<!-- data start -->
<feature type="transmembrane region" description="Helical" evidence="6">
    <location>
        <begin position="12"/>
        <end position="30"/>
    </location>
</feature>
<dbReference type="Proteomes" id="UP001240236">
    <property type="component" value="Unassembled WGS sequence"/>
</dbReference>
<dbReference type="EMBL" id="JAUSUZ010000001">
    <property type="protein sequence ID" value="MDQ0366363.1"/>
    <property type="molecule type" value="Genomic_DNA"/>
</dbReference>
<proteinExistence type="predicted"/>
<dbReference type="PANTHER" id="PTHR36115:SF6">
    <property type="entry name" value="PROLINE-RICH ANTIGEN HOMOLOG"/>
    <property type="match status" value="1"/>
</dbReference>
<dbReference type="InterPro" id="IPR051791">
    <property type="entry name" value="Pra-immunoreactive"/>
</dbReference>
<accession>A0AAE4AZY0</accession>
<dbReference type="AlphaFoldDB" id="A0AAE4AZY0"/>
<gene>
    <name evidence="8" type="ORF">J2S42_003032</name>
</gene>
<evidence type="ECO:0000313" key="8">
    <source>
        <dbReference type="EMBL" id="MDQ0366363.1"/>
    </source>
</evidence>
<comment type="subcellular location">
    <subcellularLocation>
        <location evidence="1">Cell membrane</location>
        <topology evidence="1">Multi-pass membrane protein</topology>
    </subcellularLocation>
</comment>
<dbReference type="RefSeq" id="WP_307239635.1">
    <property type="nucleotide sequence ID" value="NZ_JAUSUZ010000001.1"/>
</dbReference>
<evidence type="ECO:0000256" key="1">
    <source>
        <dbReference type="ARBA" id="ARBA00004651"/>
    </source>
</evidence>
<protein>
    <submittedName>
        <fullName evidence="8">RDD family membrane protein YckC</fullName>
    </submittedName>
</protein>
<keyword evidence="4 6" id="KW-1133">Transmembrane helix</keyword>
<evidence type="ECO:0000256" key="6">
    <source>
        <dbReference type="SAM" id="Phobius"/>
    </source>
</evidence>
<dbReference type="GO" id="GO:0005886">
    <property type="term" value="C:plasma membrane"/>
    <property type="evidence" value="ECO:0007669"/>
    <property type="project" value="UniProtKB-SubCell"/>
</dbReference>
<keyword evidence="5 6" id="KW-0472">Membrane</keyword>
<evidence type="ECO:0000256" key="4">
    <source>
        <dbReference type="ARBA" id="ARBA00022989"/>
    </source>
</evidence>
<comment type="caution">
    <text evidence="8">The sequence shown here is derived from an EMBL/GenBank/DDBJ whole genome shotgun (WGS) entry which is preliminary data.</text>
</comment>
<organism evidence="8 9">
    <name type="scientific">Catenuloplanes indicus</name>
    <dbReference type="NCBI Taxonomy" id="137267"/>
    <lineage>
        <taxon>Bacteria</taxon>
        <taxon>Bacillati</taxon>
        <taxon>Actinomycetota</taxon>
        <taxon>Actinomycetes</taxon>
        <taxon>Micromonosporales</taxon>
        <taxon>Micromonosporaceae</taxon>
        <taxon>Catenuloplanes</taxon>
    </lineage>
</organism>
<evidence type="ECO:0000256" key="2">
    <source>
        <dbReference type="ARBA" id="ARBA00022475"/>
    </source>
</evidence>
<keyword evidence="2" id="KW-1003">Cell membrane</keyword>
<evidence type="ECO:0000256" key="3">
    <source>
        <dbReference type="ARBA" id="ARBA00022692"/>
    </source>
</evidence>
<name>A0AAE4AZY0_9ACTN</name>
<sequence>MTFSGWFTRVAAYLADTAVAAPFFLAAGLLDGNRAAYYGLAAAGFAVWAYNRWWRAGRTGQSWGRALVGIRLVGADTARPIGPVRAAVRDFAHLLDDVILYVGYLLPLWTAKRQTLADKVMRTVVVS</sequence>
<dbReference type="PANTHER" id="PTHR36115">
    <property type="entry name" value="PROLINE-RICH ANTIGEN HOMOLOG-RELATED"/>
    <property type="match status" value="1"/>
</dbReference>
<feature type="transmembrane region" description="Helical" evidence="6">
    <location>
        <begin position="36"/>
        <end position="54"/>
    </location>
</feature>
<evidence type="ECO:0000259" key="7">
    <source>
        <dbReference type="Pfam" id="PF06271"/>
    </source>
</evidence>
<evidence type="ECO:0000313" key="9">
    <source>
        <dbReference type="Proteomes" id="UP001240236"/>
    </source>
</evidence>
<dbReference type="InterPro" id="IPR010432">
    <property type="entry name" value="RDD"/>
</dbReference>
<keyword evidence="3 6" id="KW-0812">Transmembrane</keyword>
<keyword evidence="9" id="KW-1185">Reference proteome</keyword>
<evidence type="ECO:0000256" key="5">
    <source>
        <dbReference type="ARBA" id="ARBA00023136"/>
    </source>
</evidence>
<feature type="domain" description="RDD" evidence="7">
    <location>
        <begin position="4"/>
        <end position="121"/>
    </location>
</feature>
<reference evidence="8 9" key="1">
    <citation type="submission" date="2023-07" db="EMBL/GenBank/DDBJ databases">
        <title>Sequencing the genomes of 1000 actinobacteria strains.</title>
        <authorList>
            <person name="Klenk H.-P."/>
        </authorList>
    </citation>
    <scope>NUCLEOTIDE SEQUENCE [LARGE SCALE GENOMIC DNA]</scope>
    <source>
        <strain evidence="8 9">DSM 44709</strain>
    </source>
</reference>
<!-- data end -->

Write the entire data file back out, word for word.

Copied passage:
<feature type="transmembrane region" description="Helical" evidence="6">
    <location>
        <begin position="12"/>
        <end position="30"/>
    </location>
</feature>
<dbReference type="Proteomes" id="UP001240236">
    <property type="component" value="Unassembled WGS sequence"/>
</dbReference>
<dbReference type="EMBL" id="JAUSUZ010000001">
    <property type="protein sequence ID" value="MDQ0366363.1"/>
    <property type="molecule type" value="Genomic_DNA"/>
</dbReference>
<proteinExistence type="predicted"/>
<dbReference type="PANTHER" id="PTHR36115:SF6">
    <property type="entry name" value="PROLINE-RICH ANTIGEN HOMOLOG"/>
    <property type="match status" value="1"/>
</dbReference>
<dbReference type="InterPro" id="IPR051791">
    <property type="entry name" value="Pra-immunoreactive"/>
</dbReference>
<accession>A0AAE4AZY0</accession>
<dbReference type="AlphaFoldDB" id="A0AAE4AZY0"/>
<gene>
    <name evidence="8" type="ORF">J2S42_003032</name>
</gene>
<evidence type="ECO:0000313" key="8">
    <source>
        <dbReference type="EMBL" id="MDQ0366363.1"/>
    </source>
</evidence>
<comment type="subcellular location">
    <subcellularLocation>
        <location evidence="1">Cell membrane</location>
        <topology evidence="1">Multi-pass membrane protein</topology>
    </subcellularLocation>
</comment>
<dbReference type="RefSeq" id="WP_307239635.1">
    <property type="nucleotide sequence ID" value="NZ_JAUSUZ010000001.1"/>
</dbReference>
<evidence type="ECO:0000256" key="1">
    <source>
        <dbReference type="ARBA" id="ARBA00004651"/>
    </source>
</evidence>
<protein>
    <submittedName>
        <fullName evidence="8">RDD family membrane protein YckC</fullName>
    </submittedName>
</protein>
<keyword evidence="4 6" id="KW-1133">Transmembrane helix</keyword>
<evidence type="ECO:0000256" key="6">
    <source>
        <dbReference type="SAM" id="Phobius"/>
    </source>
</evidence>
<dbReference type="GO" id="GO:0005886">
    <property type="term" value="C:plasma membrane"/>
    <property type="evidence" value="ECO:0007669"/>
    <property type="project" value="UniProtKB-SubCell"/>
</dbReference>
<keyword evidence="5 6" id="KW-0472">Membrane</keyword>
<evidence type="ECO:0000256" key="4">
    <source>
        <dbReference type="ARBA" id="ARBA00022989"/>
    </source>
</evidence>
<comment type="caution">
    <text evidence="8">The sequence shown here is derived from an EMBL/GenBank/DDBJ whole genome shotgun (WGS) entry which is preliminary data.</text>
</comment>
<organism evidence="8 9">
    <name type="scientific">Catenuloplanes indicus</name>
    <dbReference type="NCBI Taxonomy" id="137267"/>
    <lineage>
        <taxon>Bacteria</taxon>
        <taxon>Bacillati</taxon>
        <taxon>Actinomycetota</taxon>
        <taxon>Actinomycetes</taxon>
        <taxon>Micromonosporales</taxon>
        <taxon>Micromonosporaceae</taxon>
        <taxon>Catenuloplanes</taxon>
    </lineage>
</organism>
<evidence type="ECO:0000256" key="2">
    <source>
        <dbReference type="ARBA" id="ARBA00022475"/>
    </source>
</evidence>
<keyword evidence="2" id="KW-1003">Cell membrane</keyword>
<evidence type="ECO:0000256" key="3">
    <source>
        <dbReference type="ARBA" id="ARBA00022692"/>
    </source>
</evidence>
<name>A0AAE4AZY0_9ACTN</name>
<sequence>MTFSGWFTRVAAYLADTAVAAPFFLAAGLLDGNRAAYYGLAAAGFAVWAYNRWWRAGRTGQSWGRALVGIRLVGADTARPIGPVRAAVRDFAHLLDDVILYVGYLLPLWTAKRQTLADKVMRTVVVS</sequence>
<dbReference type="PANTHER" id="PTHR36115">
    <property type="entry name" value="PROLINE-RICH ANTIGEN HOMOLOG-RELATED"/>
    <property type="match status" value="1"/>
</dbReference>
<feature type="transmembrane region" description="Helical" evidence="6">
    <location>
        <begin position="36"/>
        <end position="54"/>
    </location>
</feature>
<evidence type="ECO:0000259" key="7">
    <source>
        <dbReference type="Pfam" id="PF06271"/>
    </source>
</evidence>
<evidence type="ECO:0000313" key="9">
    <source>
        <dbReference type="Proteomes" id="UP001240236"/>
    </source>
</evidence>
<dbReference type="InterPro" id="IPR010432">
    <property type="entry name" value="RDD"/>
</dbReference>
<keyword evidence="3 6" id="KW-0812">Transmembrane</keyword>
<keyword evidence="9" id="KW-1185">Reference proteome</keyword>
<evidence type="ECO:0000256" key="5">
    <source>
        <dbReference type="ARBA" id="ARBA00023136"/>
    </source>
</evidence>
<feature type="domain" description="RDD" evidence="7">
    <location>
        <begin position="4"/>
        <end position="121"/>
    </location>
</feature>
<reference evidence="8 9" key="1">
    <citation type="submission" date="2023-07" db="EMBL/GenBank/DDBJ databases">
        <title>Sequencing the genomes of 1000 actinobacteria strains.</title>
        <authorList>
            <person name="Klenk H.-P."/>
        </authorList>
    </citation>
    <scope>NUCLEOTIDE SEQUENCE [LARGE SCALE GENOMIC DNA]</scope>
    <source>
        <strain evidence="8 9">DSM 44709</strain>
    </source>
</reference>